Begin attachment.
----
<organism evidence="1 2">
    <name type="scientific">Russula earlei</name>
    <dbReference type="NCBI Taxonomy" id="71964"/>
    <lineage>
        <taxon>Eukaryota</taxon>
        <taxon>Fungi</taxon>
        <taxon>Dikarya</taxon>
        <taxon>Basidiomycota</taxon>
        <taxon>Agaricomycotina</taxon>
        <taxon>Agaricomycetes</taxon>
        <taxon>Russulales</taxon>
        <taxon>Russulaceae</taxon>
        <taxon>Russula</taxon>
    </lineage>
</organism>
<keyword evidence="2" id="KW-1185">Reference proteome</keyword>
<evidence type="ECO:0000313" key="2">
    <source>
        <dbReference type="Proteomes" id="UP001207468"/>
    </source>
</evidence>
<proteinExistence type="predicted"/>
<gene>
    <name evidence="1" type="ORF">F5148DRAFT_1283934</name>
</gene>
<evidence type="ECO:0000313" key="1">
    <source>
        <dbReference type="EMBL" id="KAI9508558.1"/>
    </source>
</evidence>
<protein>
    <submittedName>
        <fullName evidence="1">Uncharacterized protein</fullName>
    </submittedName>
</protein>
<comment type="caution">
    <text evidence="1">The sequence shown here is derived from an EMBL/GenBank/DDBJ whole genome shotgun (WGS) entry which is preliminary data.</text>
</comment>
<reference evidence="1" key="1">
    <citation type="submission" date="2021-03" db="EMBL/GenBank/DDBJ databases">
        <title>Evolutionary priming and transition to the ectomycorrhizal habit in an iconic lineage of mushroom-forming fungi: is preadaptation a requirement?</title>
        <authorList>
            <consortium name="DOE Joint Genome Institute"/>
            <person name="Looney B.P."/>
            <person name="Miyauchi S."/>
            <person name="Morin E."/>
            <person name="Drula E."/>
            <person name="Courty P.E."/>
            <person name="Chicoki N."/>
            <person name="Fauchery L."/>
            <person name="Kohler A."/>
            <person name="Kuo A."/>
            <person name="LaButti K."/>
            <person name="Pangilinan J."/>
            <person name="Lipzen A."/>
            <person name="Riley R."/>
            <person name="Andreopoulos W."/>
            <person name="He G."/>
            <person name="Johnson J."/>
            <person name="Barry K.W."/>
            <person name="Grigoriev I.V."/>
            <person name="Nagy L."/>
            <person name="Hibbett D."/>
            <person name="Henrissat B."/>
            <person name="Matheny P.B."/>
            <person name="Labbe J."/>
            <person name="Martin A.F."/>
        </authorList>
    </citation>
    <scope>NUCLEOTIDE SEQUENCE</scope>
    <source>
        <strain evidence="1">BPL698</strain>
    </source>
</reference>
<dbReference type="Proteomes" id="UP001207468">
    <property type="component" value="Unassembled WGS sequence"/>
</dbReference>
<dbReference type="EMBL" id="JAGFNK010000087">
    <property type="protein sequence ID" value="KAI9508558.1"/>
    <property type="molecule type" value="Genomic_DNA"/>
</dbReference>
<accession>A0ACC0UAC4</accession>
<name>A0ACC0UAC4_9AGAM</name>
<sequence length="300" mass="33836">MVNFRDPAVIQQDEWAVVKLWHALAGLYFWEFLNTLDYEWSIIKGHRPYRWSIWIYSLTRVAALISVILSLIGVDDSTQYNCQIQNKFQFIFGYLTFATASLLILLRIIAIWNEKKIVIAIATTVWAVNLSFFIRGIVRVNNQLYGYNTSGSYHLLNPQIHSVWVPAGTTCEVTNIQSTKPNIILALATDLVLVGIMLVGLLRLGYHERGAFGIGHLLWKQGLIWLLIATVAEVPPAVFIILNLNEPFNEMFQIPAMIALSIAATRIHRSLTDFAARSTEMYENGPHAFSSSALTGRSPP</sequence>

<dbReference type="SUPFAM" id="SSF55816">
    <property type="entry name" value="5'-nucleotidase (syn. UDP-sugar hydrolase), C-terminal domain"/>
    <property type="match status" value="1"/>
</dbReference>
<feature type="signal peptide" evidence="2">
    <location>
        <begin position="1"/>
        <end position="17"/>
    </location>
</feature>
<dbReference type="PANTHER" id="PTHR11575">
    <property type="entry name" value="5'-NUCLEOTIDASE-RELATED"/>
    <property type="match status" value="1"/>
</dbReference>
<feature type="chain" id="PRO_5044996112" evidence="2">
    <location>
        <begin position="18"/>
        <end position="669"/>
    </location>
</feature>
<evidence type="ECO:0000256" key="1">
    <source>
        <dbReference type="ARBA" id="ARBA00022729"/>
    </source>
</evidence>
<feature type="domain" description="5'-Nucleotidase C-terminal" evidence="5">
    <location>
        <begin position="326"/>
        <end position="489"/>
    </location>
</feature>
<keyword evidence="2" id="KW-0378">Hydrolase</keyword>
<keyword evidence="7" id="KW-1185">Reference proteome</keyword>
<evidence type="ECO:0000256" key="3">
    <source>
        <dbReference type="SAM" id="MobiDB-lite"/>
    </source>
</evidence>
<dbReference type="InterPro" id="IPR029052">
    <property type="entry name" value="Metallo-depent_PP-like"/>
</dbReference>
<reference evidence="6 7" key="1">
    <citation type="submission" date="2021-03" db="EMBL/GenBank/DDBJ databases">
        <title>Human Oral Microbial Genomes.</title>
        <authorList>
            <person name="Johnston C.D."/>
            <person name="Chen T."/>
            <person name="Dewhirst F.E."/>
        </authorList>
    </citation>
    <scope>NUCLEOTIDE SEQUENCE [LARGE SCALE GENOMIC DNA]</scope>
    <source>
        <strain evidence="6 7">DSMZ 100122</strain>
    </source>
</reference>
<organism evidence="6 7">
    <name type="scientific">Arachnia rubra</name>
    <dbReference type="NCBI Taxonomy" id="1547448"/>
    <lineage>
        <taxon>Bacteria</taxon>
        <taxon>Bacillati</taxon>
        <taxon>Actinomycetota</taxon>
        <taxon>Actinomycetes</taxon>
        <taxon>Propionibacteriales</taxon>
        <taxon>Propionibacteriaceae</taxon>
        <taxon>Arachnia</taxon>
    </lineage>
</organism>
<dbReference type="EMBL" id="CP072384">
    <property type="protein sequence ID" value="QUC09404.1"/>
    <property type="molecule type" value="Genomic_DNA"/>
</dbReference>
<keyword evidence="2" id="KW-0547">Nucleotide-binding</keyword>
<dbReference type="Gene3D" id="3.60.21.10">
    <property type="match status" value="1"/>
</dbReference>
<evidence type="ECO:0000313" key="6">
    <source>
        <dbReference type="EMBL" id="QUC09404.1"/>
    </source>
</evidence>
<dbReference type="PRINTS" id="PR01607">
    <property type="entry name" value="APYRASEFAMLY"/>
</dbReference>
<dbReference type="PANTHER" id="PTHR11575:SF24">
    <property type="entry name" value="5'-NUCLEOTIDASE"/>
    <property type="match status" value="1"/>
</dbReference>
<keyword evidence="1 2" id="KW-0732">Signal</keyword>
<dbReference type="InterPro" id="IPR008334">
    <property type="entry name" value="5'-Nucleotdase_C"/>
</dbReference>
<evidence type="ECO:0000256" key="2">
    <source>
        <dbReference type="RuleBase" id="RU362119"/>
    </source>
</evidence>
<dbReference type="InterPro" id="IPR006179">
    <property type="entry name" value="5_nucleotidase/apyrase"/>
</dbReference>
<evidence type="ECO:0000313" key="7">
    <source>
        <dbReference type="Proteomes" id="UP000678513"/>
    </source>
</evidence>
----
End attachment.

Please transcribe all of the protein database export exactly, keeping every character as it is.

<organism evidence="1 2">
    <name type="scientific">Russula earlei</name>
    <dbReference type="NCBI Taxonomy" id="71964"/>
    <lineage>
        <taxon>Eukaryota</taxon>
        <taxon>Fungi</taxon>
        <taxon>Dikarya</taxon>
        <taxon>Basidiomycota</taxon>
        <taxon>Agaricomycotina</taxon>
        <taxon>Agaricomycetes</taxon>
        <taxon>Russulales</taxon>
        <taxon>Russulaceae</taxon>
        <taxon>Russula</taxon>
    </lineage>
</organism>
<keyword evidence="2" id="KW-1185">Reference proteome</keyword>
<evidence type="ECO:0000313" key="2">
    <source>
        <dbReference type="Proteomes" id="UP001207468"/>
    </source>
</evidence>
<proteinExistence type="predicted"/>
<gene>
    <name evidence="1" type="ORF">F5148DRAFT_1283934</name>
</gene>
<evidence type="ECO:0000313" key="1">
    <source>
        <dbReference type="EMBL" id="KAI9508558.1"/>
    </source>
</evidence>
<protein>
    <submittedName>
        <fullName evidence="1">Uncharacterized protein</fullName>
    </submittedName>
</protein>
<comment type="caution">
    <text evidence="1">The sequence shown here is derived from an EMBL/GenBank/DDBJ whole genome shotgun (WGS) entry which is preliminary data.</text>
</comment>
<reference evidence="1" key="1">
    <citation type="submission" date="2021-03" db="EMBL/GenBank/DDBJ databases">
        <title>Evolutionary priming and transition to the ectomycorrhizal habit in an iconic lineage of mushroom-forming fungi: is preadaptation a requirement?</title>
        <authorList>
            <consortium name="DOE Joint Genome Institute"/>
            <person name="Looney B.P."/>
            <person name="Miyauchi S."/>
            <person name="Morin E."/>
            <person name="Drula E."/>
            <person name="Courty P.E."/>
            <person name="Chicoki N."/>
            <person name="Fauchery L."/>
            <person name="Kohler A."/>
            <person name="Kuo A."/>
            <person name="LaButti K."/>
            <person name="Pangilinan J."/>
            <person name="Lipzen A."/>
            <person name="Riley R."/>
            <person name="Andreopoulos W."/>
            <person name="He G."/>
            <person name="Johnson J."/>
            <person name="Barry K.W."/>
            <person name="Grigoriev I.V."/>
            <person name="Nagy L."/>
            <person name="Hibbett D."/>
            <person name="Henrissat B."/>
            <person name="Matheny P.B."/>
            <person name="Labbe J."/>
            <person name="Martin A.F."/>
        </authorList>
    </citation>
    <scope>NUCLEOTIDE SEQUENCE</scope>
    <source>
        <strain evidence="1">BPL698</strain>
    </source>
</reference>
<dbReference type="Proteomes" id="UP001207468">
    <property type="component" value="Unassembled WGS sequence"/>
</dbReference>
<dbReference type="EMBL" id="JAGFNK010000087">
    <property type="protein sequence ID" value="KAI9508558.1"/>
    <property type="molecule type" value="Genomic_DNA"/>
</dbReference>
<accession>A0ACC0UAC4</accession>
<name>A0ACC0UAC4_9AGAM</name>
<sequence length="300" mass="33836">MVNFRDPAVIQQDEWAVVKLWHALAGLYFWEFLNTLDYEWSIIKGHRPYRWSIWIYSLTRVAALISVILSLIGVDDSTQYNCQIQNKFQFIFGYLTFATASLLILLRIIAIWNEKKIVIAIATTVWAVNLSFFIRGIVRVNNQLYGYNTSGSYHLLNPQIHSVWVPAGTTCEVTNIQSTKPNIILALATDLVLVGIMLVGLLRLGYHERGAFGIGHLLWKQGLIWLLIATVAEVPPAVFIILNLNEPFNEMFQIPAMIALSIAATRIHRSLTDFAARSTEMYENGPHAFSSSALTGRSPP</sequence>

<dbReference type="SUPFAM" id="SSF55816">
    <property type="entry name" value="5'-nucleotidase (syn. UDP-sugar hydrolase), C-terminal domain"/>
    <property type="match status" value="1"/>
</dbReference>
<feature type="signal peptide" evidence="2">
    <location>
        <begin position="1"/>
        <end position="17"/>
    </location>
</feature>
<dbReference type="PANTHER" id="PTHR11575">
    <property type="entry name" value="5'-NUCLEOTIDASE-RELATED"/>
    <property type="match status" value="1"/>
</dbReference>
<feature type="chain" id="PRO_5044996112" evidence="2">
    <location>
        <begin position="18"/>
        <end position="669"/>
    </location>
</feature>
<evidence type="ECO:0000256" key="1">
    <source>
        <dbReference type="ARBA" id="ARBA00022729"/>
    </source>
</evidence>
<feature type="domain" description="5'-Nucleotidase C-terminal" evidence="5">
    <location>
        <begin position="326"/>
        <end position="489"/>
    </location>
</feature>
<keyword evidence="2" id="KW-0378">Hydrolase</keyword>
<keyword evidence="7" id="KW-1185">Reference proteome</keyword>
<evidence type="ECO:0000256" key="3">
    <source>
        <dbReference type="SAM" id="MobiDB-lite"/>
    </source>
</evidence>
<dbReference type="InterPro" id="IPR029052">
    <property type="entry name" value="Metallo-depent_PP-like"/>
</dbReference>
<reference evidence="6 7" key="1">
    <citation type="submission" date="2021-03" db="EMBL/GenBank/DDBJ databases">
        <title>Human Oral Microbial Genomes.</title>
        <authorList>
            <person name="Johnston C.D."/>
            <person name="Chen T."/>
            <person name="Dewhirst F.E."/>
        </authorList>
    </citation>
    <scope>NUCLEOTIDE SEQUENCE [LARGE SCALE GENOMIC DNA]</scope>
    <source>
        <strain evidence="6 7">DSMZ 100122</strain>
    </source>
</reference>
<organism evidence="6 7">
    <name type="scientific">Arachnia rubra</name>
    <dbReference type="NCBI Taxonomy" id="1547448"/>
    <lineage>
        <taxon>Bacteria</taxon>
        <taxon>Bacillati</taxon>
        <taxon>Actinomycetota</taxon>
        <taxon>Actinomycetes</taxon>
        <taxon>Propionibacteriales</taxon>
        <taxon>Propionibacteriaceae</taxon>
        <taxon>Arachnia</taxon>
    </lineage>
</organism>
<dbReference type="EMBL" id="CP072384">
    <property type="protein sequence ID" value="QUC09404.1"/>
    <property type="molecule type" value="Genomic_DNA"/>
</dbReference>
<keyword evidence="2" id="KW-0547">Nucleotide-binding</keyword>
<dbReference type="Gene3D" id="3.60.21.10">
    <property type="match status" value="1"/>
</dbReference>
<evidence type="ECO:0000313" key="6">
    <source>
        <dbReference type="EMBL" id="QUC09404.1"/>
    </source>
</evidence>
<dbReference type="PRINTS" id="PR01607">
    <property type="entry name" value="APYRASEFAMLY"/>
</dbReference>
<dbReference type="PANTHER" id="PTHR11575:SF24">
    <property type="entry name" value="5'-NUCLEOTIDASE"/>
    <property type="match status" value="1"/>
</dbReference>
<keyword evidence="1 2" id="KW-0732">Signal</keyword>
<dbReference type="InterPro" id="IPR008334">
    <property type="entry name" value="5'-Nucleotdase_C"/>
</dbReference>
<evidence type="ECO:0000256" key="2">
    <source>
        <dbReference type="RuleBase" id="RU362119"/>
    </source>
</evidence>
<dbReference type="InterPro" id="IPR006179">
    <property type="entry name" value="5_nucleotidase/apyrase"/>
</dbReference>
<evidence type="ECO:0000313" key="7">
    <source>
        <dbReference type="Proteomes" id="UP000678513"/>
    </source>
</evidence>